Ghost cats, killer children and cursed videotapes comprise just some of the terrors that Japan has gifted our nightmares.

Horror has long been one of Japanese cinema’s most successful exports, thrilling international audiences with its recurrent themes and preoccupations. Many of its most famous films have an emphasis on a certain kind of creeping dread – over startling shocks and gore –  that have disturbed Western audiences down the ages.

With its roots in Edo-era folktales and Kabuki theatre there has been a stately quality to some of its more venerable entries, such as Kenji Mizoguchi’s masterful Ugetsu Monogatari, winner of the Silver Lion at the 1953 Venice Film Festival, or Masaki Kobayashi’s sumptuously designed Kwaidan (1964).

In subsequent decades more radical directors like Nobuhiko Obayashi and Shinya Tsukamoto gave Japanese horror a more subversive slant, and then towards the end of the 20th century a whole new wave – marketed internationally as J-Horror – inspired a generation of nightmares. 

Cleverly updating traditional Japanese ghosts and curses with aspects of modern technology (video and telephony), Hideo Nakata’s Ring (1997) was the key title, the catalyst that ushered in multiple cycles, franchises and Hollywood remakes. But J-Horror also brought distinctive talents like Takashi Miike and Kiyoshi Kurosawa (who could propser in any genre) to the fore.

Japanese horror is now firmly established as a horror genre unto itself, with its own recognisable tropes and iconography - denoting a terrain where you can expect the truly terrifying.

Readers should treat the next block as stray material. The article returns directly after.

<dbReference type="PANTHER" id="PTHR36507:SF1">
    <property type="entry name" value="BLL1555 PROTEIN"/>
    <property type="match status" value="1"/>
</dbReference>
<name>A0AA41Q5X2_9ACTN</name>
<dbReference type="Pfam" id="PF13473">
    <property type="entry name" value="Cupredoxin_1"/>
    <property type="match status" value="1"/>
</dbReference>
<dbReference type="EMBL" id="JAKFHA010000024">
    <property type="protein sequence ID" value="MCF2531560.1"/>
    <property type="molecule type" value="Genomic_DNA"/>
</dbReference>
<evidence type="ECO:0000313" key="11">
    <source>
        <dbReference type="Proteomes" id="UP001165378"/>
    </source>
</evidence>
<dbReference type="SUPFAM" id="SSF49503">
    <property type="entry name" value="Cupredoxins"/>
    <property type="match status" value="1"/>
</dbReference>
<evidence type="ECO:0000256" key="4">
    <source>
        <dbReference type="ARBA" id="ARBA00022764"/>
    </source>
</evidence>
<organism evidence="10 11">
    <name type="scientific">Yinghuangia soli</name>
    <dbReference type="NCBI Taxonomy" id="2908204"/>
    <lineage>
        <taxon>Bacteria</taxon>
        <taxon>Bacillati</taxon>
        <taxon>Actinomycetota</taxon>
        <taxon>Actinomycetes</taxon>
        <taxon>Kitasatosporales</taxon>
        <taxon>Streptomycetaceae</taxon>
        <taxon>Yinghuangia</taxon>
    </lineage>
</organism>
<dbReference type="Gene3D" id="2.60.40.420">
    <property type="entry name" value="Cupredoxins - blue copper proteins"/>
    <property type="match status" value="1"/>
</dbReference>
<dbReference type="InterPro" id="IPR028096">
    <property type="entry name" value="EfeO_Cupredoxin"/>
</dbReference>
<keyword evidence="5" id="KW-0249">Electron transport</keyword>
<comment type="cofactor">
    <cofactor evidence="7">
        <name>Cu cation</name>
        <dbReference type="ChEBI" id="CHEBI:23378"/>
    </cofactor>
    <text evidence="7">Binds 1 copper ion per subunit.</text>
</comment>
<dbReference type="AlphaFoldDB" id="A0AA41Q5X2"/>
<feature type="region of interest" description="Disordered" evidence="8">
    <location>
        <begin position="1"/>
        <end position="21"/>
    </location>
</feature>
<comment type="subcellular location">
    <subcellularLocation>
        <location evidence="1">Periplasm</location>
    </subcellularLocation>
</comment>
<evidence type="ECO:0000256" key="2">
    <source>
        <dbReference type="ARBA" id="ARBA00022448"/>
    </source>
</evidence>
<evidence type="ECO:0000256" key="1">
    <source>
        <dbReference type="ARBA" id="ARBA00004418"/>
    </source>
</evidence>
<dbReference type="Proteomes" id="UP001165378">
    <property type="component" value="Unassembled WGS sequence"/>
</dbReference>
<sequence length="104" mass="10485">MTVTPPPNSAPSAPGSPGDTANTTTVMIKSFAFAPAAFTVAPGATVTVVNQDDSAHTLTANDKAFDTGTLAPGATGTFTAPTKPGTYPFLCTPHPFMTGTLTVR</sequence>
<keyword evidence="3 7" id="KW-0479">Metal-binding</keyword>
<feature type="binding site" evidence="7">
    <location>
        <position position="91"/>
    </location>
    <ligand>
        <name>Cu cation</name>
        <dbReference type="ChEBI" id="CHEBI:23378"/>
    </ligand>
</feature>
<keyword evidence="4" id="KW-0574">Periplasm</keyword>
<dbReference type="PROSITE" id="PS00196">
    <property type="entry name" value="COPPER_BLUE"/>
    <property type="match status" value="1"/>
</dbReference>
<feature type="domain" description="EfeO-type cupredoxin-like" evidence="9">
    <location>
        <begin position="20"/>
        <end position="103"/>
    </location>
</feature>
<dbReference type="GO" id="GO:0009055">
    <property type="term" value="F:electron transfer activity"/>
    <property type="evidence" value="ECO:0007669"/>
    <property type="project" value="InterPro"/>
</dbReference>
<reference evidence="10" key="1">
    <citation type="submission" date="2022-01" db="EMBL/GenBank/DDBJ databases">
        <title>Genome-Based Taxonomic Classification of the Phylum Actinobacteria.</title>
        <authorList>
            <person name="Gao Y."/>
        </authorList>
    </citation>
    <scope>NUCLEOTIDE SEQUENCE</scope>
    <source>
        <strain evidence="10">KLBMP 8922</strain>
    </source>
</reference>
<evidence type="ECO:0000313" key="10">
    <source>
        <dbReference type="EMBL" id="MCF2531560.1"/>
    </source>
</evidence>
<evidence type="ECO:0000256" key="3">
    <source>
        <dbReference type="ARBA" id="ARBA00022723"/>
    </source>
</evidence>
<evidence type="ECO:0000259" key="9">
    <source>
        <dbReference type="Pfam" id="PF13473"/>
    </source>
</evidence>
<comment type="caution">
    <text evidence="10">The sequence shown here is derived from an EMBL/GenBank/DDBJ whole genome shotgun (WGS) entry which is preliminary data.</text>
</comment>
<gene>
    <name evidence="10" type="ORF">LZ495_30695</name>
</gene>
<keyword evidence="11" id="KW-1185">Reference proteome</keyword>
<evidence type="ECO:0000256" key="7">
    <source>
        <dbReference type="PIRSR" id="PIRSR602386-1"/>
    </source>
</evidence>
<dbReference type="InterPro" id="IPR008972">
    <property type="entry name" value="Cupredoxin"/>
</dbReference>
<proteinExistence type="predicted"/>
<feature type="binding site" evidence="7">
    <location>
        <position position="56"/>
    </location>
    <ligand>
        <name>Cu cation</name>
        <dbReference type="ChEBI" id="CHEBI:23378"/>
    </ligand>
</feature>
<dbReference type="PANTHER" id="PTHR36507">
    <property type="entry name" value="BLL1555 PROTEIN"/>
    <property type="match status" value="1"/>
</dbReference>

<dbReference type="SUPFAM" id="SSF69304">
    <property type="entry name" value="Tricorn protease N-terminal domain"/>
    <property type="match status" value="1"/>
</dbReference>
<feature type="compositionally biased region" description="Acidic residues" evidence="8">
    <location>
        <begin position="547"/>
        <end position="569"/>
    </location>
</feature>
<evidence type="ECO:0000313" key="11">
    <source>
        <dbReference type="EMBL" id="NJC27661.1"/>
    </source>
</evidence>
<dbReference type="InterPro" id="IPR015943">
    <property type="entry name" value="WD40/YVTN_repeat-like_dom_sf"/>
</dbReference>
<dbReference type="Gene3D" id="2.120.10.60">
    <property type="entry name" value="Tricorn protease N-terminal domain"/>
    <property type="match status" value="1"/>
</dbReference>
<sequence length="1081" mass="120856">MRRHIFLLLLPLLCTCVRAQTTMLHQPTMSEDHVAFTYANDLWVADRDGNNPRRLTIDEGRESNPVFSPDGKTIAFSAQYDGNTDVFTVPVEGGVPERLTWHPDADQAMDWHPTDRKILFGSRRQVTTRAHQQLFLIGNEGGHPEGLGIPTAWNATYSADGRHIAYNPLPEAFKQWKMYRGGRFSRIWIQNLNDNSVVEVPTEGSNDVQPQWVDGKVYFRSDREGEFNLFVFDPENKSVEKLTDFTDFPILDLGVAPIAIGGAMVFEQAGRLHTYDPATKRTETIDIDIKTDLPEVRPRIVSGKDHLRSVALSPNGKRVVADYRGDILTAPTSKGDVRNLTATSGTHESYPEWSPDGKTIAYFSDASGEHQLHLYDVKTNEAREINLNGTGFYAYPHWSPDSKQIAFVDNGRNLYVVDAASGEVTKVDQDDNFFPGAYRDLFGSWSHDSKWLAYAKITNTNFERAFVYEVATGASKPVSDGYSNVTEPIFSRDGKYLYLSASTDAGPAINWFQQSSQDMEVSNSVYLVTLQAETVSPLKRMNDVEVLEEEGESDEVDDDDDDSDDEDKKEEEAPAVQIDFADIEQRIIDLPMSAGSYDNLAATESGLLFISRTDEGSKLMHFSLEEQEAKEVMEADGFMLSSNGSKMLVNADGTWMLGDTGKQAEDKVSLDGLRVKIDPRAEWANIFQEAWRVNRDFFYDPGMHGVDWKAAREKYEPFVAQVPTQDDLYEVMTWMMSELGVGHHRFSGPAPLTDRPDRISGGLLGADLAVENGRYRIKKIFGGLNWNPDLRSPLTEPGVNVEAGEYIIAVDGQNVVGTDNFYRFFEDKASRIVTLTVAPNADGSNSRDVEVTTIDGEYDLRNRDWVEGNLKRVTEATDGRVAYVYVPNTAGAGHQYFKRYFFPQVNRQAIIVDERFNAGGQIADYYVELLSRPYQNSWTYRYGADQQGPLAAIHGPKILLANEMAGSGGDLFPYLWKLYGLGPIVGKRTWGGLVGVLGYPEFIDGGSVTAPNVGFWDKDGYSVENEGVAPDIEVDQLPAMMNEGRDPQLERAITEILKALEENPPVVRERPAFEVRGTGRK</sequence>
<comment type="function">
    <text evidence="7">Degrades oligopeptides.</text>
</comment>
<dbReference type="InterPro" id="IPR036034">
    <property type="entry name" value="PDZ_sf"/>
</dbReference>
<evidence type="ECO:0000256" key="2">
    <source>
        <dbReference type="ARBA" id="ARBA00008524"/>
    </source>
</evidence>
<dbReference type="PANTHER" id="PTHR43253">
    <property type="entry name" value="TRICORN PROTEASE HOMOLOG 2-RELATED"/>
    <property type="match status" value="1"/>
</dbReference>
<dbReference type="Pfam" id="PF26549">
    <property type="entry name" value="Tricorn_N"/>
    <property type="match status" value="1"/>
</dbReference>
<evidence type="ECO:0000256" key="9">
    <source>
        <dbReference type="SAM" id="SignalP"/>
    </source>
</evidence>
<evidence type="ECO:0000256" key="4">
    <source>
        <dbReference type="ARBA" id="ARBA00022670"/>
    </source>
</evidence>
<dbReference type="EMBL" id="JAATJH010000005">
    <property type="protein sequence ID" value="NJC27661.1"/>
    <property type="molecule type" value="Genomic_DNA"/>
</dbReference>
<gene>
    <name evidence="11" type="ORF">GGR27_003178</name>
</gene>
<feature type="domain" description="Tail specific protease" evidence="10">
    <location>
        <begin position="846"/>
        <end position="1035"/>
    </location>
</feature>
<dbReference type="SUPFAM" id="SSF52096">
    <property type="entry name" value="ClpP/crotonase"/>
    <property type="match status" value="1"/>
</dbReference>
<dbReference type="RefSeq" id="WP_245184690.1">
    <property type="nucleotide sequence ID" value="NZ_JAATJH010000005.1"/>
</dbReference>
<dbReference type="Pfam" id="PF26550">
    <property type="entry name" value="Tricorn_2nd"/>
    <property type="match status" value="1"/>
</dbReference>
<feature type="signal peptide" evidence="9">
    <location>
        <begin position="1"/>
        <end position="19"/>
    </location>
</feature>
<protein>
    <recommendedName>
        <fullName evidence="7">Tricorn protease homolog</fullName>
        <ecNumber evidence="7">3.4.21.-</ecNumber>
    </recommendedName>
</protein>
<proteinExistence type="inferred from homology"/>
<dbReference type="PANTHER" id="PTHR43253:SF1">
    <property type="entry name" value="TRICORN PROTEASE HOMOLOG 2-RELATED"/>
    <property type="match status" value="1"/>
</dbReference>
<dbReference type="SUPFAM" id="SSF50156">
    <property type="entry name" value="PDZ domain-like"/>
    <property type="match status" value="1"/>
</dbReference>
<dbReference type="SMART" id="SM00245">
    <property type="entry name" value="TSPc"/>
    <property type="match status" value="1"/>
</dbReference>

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Ring [Ringu]Ring [Ringu]

Horror199796 minsDirector: Hideo Nakata

A journalist sets out to uncover in urban legend about a supposedly cursed videotape, in Hideo Nakata's chilling and highly influential tale of technological terror.

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Horror2001119 minsDirector: Kiyoshi Kurosawa

Kiyoshi Kurosawa's dark and apocalyptic J-Horror foretells how technology serves to isolate us as it grows more important to our lives.

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Woman of the DunesWoman of the Dunes

Animation & Artists Moving Image1964147 minsDirector: Hiroshi Teshigahara

Hiroshi Teshigahara's mystifying, serene and provocative fable about an entomologist who becomes trapped in a young widow’s desert shack.

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Anthology1964183 minsDirector: Masaki Kobayashi

This stunningly beautiful anthology of Japanese ghost stories is one of the most meticulously crafted supernatural films ever made.

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A Snake of JuneA Snake of June

Drama200277 minsDirector: Shinya Tsukamoto

Bizarre and unsettling sex fantasy from Shinya Tsukamoto (Tetsuo), about a woman blackmailed by a stranger into enacting his wildest fantasies.

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Battle RoyaleBattle Royale

Science Fiction2000114 minsDirector: Kenji Fukasaku

Before The Hunger Games there was Battle Royale, Kinji Fukasaku's magnificently twisted shocker in which tearaway teens are given three days to kill or be killed.

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Period drama1964102 minsDirector: Kaneto Shindo

Stylish, symbolic and erotically charged Japanese horror in which the fortunes of a murderous mother-and-daughter team are upended by a strangely masked samurai.